Battery efficiency

As winter approaches, electric cars like us begin to slow down, they take longer to charge and re-charge. They are also, heavy and bulky and still not very efficient, even during warm weather.

You can find blogs where owners are complaining about the reduced efficiency of the batteries; mileage fluctuations and power drops on dark and cold winter days. Simply put, batteries are less efficient in cold weather, and any call for power such as heating, seats, and windows all add to draining the power of the already overworked battery.

Are electric vehicles a thing of the past, or at least winter? Some might argue that these are the least of the problems, other issues such as the scarcity of recharging points and more legislation to promote wider acceptance are all popular topics for debate. At the moment, a group of scientists seem to have come up with a solution to the battery efficiency problem by using the principles of a pressure cooker. By using techniques to characterize the shape of particular nanoparticles scientists say they can create smaller, more efficient and powerful batteries.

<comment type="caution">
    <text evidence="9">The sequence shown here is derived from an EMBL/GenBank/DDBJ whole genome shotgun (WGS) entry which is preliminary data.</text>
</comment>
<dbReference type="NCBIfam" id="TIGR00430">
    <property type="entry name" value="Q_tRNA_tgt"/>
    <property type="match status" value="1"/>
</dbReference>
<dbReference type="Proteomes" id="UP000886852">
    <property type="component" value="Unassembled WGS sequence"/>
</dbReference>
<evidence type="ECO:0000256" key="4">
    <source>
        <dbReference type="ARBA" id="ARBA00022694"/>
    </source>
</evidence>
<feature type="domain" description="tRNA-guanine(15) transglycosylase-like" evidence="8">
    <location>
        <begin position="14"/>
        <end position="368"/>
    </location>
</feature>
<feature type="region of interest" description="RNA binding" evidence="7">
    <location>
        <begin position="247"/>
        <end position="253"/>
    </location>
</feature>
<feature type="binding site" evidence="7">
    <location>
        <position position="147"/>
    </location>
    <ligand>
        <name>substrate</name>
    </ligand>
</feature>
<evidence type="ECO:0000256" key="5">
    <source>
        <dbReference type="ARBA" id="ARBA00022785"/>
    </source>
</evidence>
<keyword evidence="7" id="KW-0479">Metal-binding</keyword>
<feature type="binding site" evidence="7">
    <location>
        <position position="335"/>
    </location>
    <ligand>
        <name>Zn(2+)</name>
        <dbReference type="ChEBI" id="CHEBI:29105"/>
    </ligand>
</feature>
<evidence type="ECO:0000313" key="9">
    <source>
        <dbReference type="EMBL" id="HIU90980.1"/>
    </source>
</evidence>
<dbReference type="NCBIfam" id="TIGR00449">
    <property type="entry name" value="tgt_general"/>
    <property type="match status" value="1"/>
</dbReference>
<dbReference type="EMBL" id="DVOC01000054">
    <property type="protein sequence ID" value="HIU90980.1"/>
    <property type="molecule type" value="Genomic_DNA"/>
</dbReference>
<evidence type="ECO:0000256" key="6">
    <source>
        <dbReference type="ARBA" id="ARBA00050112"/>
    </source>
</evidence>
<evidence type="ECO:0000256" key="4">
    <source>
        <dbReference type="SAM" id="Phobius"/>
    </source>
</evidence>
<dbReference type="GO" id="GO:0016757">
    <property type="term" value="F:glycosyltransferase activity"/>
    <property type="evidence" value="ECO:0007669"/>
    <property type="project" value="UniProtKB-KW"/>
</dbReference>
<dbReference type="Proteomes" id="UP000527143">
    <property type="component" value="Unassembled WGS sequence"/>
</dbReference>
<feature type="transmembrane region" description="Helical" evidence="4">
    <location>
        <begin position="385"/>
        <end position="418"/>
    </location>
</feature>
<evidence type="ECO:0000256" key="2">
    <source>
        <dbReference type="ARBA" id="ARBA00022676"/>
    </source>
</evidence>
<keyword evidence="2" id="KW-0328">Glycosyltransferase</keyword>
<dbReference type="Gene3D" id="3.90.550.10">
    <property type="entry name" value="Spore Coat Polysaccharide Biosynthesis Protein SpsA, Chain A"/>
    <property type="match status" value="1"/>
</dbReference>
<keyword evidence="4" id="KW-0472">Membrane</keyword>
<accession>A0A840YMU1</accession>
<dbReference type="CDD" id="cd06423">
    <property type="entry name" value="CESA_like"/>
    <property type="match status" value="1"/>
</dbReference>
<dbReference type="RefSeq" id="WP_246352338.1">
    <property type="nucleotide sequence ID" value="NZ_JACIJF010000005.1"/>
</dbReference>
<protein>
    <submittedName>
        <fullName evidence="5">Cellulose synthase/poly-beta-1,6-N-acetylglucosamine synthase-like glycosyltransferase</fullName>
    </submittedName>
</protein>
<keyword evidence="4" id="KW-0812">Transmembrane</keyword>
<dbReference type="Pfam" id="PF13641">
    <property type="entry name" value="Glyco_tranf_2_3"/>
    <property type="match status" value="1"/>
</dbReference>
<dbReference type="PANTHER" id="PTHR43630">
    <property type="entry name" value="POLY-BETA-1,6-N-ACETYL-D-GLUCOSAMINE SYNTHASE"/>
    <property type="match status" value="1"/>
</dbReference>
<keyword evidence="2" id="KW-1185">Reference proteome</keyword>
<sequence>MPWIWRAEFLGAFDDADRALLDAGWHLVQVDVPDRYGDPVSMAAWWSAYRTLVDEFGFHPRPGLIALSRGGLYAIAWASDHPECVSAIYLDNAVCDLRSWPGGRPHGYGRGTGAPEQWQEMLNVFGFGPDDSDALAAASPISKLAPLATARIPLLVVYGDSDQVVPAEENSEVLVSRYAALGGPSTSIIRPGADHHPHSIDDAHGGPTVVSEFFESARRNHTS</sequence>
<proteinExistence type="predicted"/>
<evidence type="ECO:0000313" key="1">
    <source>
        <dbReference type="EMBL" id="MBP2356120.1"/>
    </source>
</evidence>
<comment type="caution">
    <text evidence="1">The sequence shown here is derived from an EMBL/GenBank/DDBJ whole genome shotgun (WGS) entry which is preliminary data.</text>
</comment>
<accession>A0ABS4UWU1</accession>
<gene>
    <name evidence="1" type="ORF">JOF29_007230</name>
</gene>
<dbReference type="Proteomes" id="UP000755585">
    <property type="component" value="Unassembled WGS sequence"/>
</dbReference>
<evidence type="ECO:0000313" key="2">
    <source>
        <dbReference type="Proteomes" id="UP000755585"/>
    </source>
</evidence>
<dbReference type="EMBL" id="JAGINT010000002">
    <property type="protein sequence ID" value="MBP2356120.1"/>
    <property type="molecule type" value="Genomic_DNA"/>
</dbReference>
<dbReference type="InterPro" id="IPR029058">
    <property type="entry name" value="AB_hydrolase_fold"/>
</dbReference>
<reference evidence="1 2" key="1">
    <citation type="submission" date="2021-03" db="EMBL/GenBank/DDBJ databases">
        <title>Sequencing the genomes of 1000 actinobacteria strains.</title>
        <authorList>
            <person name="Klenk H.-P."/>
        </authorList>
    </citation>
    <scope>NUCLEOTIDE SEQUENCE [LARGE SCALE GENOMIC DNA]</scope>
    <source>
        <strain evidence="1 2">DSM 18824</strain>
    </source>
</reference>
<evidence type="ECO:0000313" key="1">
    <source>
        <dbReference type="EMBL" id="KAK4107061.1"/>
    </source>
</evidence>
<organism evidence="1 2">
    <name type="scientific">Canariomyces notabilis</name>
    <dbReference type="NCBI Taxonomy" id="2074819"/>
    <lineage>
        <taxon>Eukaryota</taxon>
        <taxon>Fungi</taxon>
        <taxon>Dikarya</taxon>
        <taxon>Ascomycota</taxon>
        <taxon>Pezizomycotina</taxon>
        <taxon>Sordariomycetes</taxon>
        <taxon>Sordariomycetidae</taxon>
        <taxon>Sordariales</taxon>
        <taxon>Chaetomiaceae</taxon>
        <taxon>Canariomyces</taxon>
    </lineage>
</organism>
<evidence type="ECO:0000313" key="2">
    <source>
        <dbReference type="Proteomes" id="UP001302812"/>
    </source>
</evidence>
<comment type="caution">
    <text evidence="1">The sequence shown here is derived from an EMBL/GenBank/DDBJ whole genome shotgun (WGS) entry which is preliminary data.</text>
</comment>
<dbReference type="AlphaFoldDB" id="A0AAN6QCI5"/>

This technology may also be useful for energy storage on a city scale, including energy generated by the wind and sun. By using elevated temperatures and pressures to modulate particle size of the cathode used in batteries, researchers have been able to characterize the behavior of size and  performance in batteries.

Whilst this recent breakthrough may not help directly with the cold morning starts, it may be one step closer to a battery performance that might push the EV market a step in the right direction.

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